Music changes lives – a Profile of Vanessa Zarazua

Vanessa Zarazua, a Kilgore freshman, went to high school knowing that if she finished, she would be the first person in her family to do so. Not only did she complete high school, she also graduated with grades in the top 10 percent of her class. She is now a freshman at KC, and she continues to stay determined to keep moving forward and help others along the way.

Zarazua has many passions, one of which is music. She says that while she has always been a big lover of music, her biggest inspiration came from when she was in fifth grade and her class was visited by the high school orchestra. She was deeply affected by the experience of hearing classical music for the first time and decided to play violin the next year in the middle school orchestra. After doing well with that instrument, she decided to pursue a career in the music field. She now follows that passion as a music major, and sings in both the KC Chorale and the ensemble.

Vanessa rehearses with her quartet in preparation for an upcoming performance.

“Music has definitely made such a big impact in my life,” Zarazua said. “It has made me find the better parts of myself that I wouldn’t have been able to find before music.”

This passion has helped Zarazua show her positive attributes, which people around her have noticed.

“I think what has impressed me the most about Vanessa is her determination,” said Melanie Sullivan, music theory instructor. “I noticed it even when she came to audition in May of last year. She is very focused and hardworking, and always seems to have the end goal in sight. And she is so dependable – she is always where she is supposed to be when she is supposed to be there, and always prepared.”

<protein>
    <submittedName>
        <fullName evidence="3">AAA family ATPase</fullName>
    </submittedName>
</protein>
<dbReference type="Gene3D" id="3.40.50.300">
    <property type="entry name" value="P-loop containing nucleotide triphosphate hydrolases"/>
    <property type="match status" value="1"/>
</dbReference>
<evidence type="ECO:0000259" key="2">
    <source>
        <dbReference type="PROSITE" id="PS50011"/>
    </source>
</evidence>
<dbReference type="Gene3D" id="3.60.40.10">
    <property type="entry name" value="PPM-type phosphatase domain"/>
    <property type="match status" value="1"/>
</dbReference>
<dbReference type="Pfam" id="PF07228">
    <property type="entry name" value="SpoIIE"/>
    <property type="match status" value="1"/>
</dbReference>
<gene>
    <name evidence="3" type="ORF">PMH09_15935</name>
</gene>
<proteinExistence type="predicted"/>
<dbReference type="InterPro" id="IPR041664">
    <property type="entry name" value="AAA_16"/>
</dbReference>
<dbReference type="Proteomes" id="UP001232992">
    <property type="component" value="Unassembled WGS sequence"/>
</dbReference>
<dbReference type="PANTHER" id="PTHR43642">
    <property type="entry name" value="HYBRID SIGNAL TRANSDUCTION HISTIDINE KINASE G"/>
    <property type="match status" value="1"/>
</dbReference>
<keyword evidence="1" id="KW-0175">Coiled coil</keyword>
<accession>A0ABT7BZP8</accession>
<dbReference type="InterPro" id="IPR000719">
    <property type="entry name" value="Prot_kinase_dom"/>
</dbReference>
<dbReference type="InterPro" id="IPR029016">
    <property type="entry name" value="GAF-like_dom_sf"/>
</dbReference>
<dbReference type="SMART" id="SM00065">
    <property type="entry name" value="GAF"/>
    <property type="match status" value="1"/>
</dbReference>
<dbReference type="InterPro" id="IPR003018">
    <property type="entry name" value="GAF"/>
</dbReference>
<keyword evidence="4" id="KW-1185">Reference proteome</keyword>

Zarazua’s determination has led her to excel and receive good grades both in high school and at KC.

“I think my biggest sign of determination is the amount of practice I’ve put into my singing and even my instrumental works as well,” Zarazua says. “I always would stay up until at least 1 a.m. every night the week before a competition and would practice constantly trying to make sure everything was perfect.”

Zarazua is determined not only to succeed in the academic areas that she chooses to pursue, but also to stay positive and optimistic in all situations.

“One of my favorite songs is ‘The Secret of Happiness’ from the musical ‘Daddy Long Legs,’” she said. “My favorite line would have to be ‘Living in the time it takes to blink, I think, is how we’re meant to be living,’ because it talks about focusing in the now rather than in the past.”

Zarazua’s lifestyle seems to be built on these lyrics as she strives to find the good in every moment and to not dwell on past mistakes or bad experiences.

“In high school, I had terrible, really abusive relationships,” she said. After ending one out of high school, she met the love of her life a few months into college and is now engaged to be married.

Vanessa, a homecoming duchess, is escorted by her father onto the football field before the Kilgore High School 2018 Homecoming ceremony.

“I think people need to realize that even though something good can come out of something bad, because that made me realize what I actually needed for myself, and for my future rather than just staying in the past,” she said. “I want to be that example.”

Zarazua’s future aspirations include someday being a choir director at a small high school, primarily because of her love for music, helping people and working with students.

“My main goals in life right now are to get married and be able to start my career as soon as I graduate college and raise a family well, while also making a helpful impact in the community,” she said.

In the meantime, she does what she can to learn, to share her talents, and to encourage and help her classmates, her family, and whoever she can. She knows the value of both hard work and optimism, and says that it’s always better to move forward rather than to complain. Her future seems as bright as her attitude, which is extremely bright indeed.


By Katherine Bassett Staff Writer